Governor Rick Scott kicks off the legislative session with a State of the State address touting tax cuts and job creation. The state legislature starts by advancing a bill legalizing a form of medical marijuana and passing tougher sex predator laws.
A medical report on the death of Israel Hernandez, the teen who was tasered by Miami Beach police, finds that he died of a "sudden cardiac death." Shortly before the report's release, the police chief resigns.
We also hear the latest developments on the protests in Venezuela.
Sugar is one of the biggest special interests in Tallahassee. More sugar comes from Florida than anywhere else in the country.
It’s grown in a 700,000-acre region between Lake Okeechobee and the Everglades known as the Everglades Agricultural Area. (Actual farming acreage, which includes other crops, is 470,000 because of conservation areas and other projects.)
Shannon Kraus cries during a news conference at the Capitol Thursday. Her teenage daughters were in a parasailing accident in 2007 in Pompano Beach. Amber White was killed and Crystal White suffered permanent injuries.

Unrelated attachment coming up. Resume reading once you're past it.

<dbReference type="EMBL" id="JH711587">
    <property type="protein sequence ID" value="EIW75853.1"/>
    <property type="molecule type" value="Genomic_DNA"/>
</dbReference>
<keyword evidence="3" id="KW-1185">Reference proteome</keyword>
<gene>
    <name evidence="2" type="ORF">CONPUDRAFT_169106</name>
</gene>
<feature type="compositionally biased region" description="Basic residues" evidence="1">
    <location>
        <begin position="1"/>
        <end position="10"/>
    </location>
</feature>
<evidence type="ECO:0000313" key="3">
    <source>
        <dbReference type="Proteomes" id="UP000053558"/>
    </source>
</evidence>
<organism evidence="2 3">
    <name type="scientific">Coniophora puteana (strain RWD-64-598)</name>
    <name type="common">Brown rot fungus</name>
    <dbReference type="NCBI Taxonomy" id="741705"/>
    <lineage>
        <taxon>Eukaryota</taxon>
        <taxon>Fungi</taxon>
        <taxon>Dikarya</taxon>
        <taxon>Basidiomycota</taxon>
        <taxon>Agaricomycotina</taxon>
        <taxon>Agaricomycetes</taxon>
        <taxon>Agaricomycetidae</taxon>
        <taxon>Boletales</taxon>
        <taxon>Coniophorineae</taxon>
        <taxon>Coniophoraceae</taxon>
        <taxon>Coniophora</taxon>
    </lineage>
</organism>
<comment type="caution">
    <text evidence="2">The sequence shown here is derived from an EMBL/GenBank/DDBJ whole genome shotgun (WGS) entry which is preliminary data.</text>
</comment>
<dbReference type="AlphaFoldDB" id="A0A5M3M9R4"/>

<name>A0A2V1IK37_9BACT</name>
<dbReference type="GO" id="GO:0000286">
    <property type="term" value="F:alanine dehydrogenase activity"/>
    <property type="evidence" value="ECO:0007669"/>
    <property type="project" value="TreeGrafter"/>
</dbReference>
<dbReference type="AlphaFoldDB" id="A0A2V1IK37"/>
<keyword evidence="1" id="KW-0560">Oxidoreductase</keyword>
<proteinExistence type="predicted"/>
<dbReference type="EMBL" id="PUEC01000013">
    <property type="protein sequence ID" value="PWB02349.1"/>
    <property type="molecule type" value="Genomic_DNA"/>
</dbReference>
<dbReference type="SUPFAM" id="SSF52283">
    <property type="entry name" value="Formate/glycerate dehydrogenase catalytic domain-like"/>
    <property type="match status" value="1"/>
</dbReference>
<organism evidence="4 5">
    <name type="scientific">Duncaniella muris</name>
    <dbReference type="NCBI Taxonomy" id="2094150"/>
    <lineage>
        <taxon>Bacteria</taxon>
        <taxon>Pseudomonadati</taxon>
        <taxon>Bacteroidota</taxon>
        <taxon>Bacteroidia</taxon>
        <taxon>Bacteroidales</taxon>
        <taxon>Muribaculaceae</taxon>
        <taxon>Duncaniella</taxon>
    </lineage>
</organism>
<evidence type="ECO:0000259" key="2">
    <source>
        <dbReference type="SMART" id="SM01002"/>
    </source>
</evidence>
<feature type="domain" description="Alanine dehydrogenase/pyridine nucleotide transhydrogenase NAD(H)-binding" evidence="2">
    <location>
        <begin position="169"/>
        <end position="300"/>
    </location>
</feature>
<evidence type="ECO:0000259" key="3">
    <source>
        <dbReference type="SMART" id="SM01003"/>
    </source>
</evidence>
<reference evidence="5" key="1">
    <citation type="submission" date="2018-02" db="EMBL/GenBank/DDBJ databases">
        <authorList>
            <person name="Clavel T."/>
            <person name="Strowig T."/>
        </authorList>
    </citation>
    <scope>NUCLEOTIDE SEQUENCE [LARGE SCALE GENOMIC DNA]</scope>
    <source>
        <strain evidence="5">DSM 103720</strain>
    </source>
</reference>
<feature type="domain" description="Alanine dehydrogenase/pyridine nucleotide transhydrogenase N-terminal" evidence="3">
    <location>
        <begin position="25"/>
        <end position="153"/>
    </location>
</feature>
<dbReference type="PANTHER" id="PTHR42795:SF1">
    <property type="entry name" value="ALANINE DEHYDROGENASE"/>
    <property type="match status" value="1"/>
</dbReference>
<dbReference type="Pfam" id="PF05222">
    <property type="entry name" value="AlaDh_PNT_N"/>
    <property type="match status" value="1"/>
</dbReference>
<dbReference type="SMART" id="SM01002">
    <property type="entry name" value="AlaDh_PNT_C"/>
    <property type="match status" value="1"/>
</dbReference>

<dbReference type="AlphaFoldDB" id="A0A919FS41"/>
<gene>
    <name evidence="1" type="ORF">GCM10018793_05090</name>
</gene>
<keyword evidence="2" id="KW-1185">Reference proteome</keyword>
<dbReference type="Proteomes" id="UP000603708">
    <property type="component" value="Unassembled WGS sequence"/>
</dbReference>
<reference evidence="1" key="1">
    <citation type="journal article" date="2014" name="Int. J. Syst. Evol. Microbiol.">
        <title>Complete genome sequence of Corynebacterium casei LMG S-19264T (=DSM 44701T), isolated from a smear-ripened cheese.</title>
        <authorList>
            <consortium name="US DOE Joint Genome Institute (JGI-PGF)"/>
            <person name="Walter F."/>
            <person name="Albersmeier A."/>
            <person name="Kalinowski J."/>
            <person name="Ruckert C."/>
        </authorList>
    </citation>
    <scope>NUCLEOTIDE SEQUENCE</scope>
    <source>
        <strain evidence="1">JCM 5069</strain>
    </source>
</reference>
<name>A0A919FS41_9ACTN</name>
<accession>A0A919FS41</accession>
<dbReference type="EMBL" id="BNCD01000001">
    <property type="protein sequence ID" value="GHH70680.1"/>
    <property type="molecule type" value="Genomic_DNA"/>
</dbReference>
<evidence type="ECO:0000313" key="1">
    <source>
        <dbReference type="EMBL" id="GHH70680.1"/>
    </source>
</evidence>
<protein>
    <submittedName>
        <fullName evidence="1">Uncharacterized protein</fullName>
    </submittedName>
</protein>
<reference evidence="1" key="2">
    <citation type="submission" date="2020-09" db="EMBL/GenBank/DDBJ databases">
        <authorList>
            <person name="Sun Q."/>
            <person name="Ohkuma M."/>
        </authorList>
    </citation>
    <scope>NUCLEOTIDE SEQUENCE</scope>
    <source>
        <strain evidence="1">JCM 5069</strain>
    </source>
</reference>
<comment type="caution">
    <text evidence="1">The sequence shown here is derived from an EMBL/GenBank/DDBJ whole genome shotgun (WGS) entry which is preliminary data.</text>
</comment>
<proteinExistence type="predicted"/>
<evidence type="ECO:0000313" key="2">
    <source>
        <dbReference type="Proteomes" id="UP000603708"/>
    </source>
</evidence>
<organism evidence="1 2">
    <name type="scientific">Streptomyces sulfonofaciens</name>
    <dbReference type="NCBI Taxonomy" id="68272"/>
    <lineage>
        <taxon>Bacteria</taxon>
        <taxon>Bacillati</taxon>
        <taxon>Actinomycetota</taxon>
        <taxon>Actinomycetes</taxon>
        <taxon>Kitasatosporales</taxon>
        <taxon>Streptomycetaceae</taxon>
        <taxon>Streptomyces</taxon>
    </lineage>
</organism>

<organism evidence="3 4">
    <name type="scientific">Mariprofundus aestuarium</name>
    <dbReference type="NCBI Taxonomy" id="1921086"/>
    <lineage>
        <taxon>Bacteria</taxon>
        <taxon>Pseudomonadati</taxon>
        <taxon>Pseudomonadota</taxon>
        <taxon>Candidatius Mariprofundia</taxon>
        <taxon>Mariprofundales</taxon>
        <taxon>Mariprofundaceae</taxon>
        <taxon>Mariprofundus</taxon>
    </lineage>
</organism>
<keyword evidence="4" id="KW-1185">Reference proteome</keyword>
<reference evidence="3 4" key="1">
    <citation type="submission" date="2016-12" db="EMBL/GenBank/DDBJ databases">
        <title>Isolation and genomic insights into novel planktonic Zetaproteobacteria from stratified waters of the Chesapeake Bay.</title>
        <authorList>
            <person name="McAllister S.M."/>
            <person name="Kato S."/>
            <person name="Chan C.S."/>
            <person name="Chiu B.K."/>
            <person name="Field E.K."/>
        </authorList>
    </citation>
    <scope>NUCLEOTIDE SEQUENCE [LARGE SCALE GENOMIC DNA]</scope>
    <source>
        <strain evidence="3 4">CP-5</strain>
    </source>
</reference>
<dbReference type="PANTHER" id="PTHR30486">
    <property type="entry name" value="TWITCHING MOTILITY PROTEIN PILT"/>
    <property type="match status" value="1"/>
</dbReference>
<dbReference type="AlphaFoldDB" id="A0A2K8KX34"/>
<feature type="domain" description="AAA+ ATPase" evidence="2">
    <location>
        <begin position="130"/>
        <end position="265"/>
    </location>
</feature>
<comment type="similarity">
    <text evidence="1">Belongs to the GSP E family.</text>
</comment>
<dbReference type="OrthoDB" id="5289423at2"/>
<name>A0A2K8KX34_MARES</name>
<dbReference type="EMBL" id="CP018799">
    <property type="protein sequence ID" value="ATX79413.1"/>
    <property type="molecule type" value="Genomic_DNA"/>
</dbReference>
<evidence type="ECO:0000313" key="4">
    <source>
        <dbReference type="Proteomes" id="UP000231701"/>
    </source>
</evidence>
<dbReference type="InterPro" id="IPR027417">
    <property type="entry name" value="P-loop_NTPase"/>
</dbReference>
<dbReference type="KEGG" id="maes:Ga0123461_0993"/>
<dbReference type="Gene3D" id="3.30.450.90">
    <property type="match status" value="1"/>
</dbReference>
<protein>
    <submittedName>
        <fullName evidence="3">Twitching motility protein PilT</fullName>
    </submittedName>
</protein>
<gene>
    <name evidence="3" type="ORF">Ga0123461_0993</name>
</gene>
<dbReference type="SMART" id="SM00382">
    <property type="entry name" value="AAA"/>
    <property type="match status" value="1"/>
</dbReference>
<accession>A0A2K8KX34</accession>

Crystal White was 17-years-old when she and her younger sister went parasailing in Pompano Beach in 2007. White says she remembers the boat operator talking about bad weather approaching, but he sent them up anyway. Then, the wind picked up.
Hansel Tookes is a fourth-year med student at the University of Miami who went to Tallahassee to testify in favor of the needle-exchange bill. The bill has been renamed the Miami-Dade Infectious Disease Elimination Act (IDEA).
On The Florida Roundup: The Florida State Supreme Court allows a proposal to legalize medical marijuana to appear on the November ballot. We’ll see how that could affect the governor’s race.
Governor Rick Scott has a $72.4 billion dollar spending plan for the state: the biggest cut was to the state agency that runs the Medicaid program because the state won’t be receiving federal money under the Affordable Care Act. What will that mean for the approximately 3 million Medicaid recipients in Florida?
Elections officials certified on Friday, Jan. 24, that the campaign to legalize medical marijuana in Florida collected enough qualified signatures to put the proposed amendment on this November's ballot.
Campaign manager Ben Pollara says his organization, United We Care, gathered more than 1 million signatures to come up with the 683,149 needed to win a ballot spot.
He is now starting to fundraise for what he says will be an expensive and difficult campaign.
A strain of marijuana that doesn't get users high has been found to help children who suffer from chronic seizures. The strain, known as Charlotte's Web, is currently available only in Colorado. Lawmakers are considering a proposal to make the strain legal in Florida.